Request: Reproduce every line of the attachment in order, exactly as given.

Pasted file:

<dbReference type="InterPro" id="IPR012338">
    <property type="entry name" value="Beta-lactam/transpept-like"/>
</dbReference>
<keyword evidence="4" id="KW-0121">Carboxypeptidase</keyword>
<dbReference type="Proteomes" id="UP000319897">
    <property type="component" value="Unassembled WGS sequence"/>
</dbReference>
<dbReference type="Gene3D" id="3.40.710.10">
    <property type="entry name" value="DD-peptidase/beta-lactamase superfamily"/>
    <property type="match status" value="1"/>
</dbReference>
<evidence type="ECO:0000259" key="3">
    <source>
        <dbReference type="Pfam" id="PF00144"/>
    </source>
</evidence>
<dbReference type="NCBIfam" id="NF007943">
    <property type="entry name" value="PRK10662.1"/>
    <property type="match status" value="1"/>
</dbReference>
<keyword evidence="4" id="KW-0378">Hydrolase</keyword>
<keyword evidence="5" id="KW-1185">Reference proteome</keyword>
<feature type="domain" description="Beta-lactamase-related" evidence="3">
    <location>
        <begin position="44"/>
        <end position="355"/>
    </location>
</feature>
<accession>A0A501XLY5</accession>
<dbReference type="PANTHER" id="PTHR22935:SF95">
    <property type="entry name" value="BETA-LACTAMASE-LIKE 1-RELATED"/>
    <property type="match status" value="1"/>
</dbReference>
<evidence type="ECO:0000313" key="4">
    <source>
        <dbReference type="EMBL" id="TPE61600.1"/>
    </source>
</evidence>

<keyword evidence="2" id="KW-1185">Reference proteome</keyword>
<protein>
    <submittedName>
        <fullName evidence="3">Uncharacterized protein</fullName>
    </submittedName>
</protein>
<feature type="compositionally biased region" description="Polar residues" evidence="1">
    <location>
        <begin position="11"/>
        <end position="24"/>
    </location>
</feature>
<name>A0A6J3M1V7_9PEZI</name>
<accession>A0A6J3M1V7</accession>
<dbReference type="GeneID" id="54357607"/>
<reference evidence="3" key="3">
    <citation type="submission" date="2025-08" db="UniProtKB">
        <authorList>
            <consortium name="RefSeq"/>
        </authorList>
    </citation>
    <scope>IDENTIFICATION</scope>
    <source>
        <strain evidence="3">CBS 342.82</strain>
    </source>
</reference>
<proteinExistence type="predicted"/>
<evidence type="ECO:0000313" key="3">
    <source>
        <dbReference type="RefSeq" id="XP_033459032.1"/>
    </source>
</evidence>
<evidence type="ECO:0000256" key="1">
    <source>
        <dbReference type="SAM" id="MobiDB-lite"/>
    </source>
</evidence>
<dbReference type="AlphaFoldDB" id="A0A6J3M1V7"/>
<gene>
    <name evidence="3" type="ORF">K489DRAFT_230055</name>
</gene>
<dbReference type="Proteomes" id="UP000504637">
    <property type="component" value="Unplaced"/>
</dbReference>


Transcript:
<dbReference type="InterPro" id="IPR012338">
    <property type="entry name" value="Beta-lactam/transpept-like"/>
</dbReference>
<keyword evidence="4" id="KW-0121">Carboxypeptidase</keyword>
<dbReference type="Proteomes" id="UP000319897">
    <property type="component" value="Unassembled WGS sequence"/>
</dbReference>
<dbReference type="Gene3D" id="3.40.710.10">
    <property type="entry name" value="DD-peptidase/beta-lactamase superfamily"/>
    <property type="match status" value="1"/>
</dbReference>
<evidence type="ECO:0000259" key="3">
    <source>
        <dbReference type="Pfam" id="PF00144"/>
    </source>
</evidence>
<dbReference type="NCBIfam" id="NF007943">
    <property type="entry name" value="PRK10662.1"/>
    <property type="match status" value="1"/>
</dbReference>
<keyword evidence="4" id="KW-0378">Hydrolase</keyword>
<keyword evidence="5" id="KW-1185">Reference proteome</keyword>
<feature type="domain" description="Beta-lactamase-related" evidence="3">
    <location>
        <begin position="44"/>
        <end position="355"/>
    </location>
</feature>
<accession>A0A501XLY5</accession>
<dbReference type="PANTHER" id="PTHR22935:SF95">
    <property type="entry name" value="BETA-LACTAMASE-LIKE 1-RELATED"/>
    <property type="match status" value="1"/>
</dbReference>
<evidence type="ECO:0000313" key="4">
    <source>
        <dbReference type="EMBL" id="TPE61600.1"/>
    </source>
</evidence>

<keyword evidence="2" id="KW-1185">Reference proteome</keyword>
<protein>
    <submittedName>
        <fullName evidence="3">Uncharacterized protein</fullName>
    </submittedName>
</protein>
<feature type="compositionally biased region" description="Polar residues" evidence="1">
    <location>
        <begin position="11"/>
        <end position="24"/>
    </location>
</feature>
<name>A0A6J3M1V7_9PEZI</name>
<accession>A0A6J3M1V7</accession>
<dbReference type="GeneID" id="54357607"/>
<reference evidence="3" key="3">
    <citation type="submission" date="2025-08" db="UniProtKB">
        <authorList>
            <consortium name="RefSeq"/>
        </authorList>
    </citation>
    <scope>IDENTIFICATION</scope>
    <source>
        <strain evidence="3">CBS 342.82</strain>
    </source>
</reference>
<proteinExistence type="predicted"/>
<evidence type="ECO:0000313" key="3">
    <source>
        <dbReference type="RefSeq" id="XP_033459032.1"/>
    </source>
</evidence>
<evidence type="ECO:0000256" key="1">
    <source>
        <dbReference type="SAM" id="MobiDB-lite"/>
    </source>
</evidence>
<dbReference type="AlphaFoldDB" id="A0A6J3M1V7"/>
<gene>
    <name evidence="3" type="ORF">K489DRAFT_230055</name>
</gene>
<dbReference type="Proteomes" id="UP000504637">
    <property type="component" value="Unplaced"/>
</dbReference>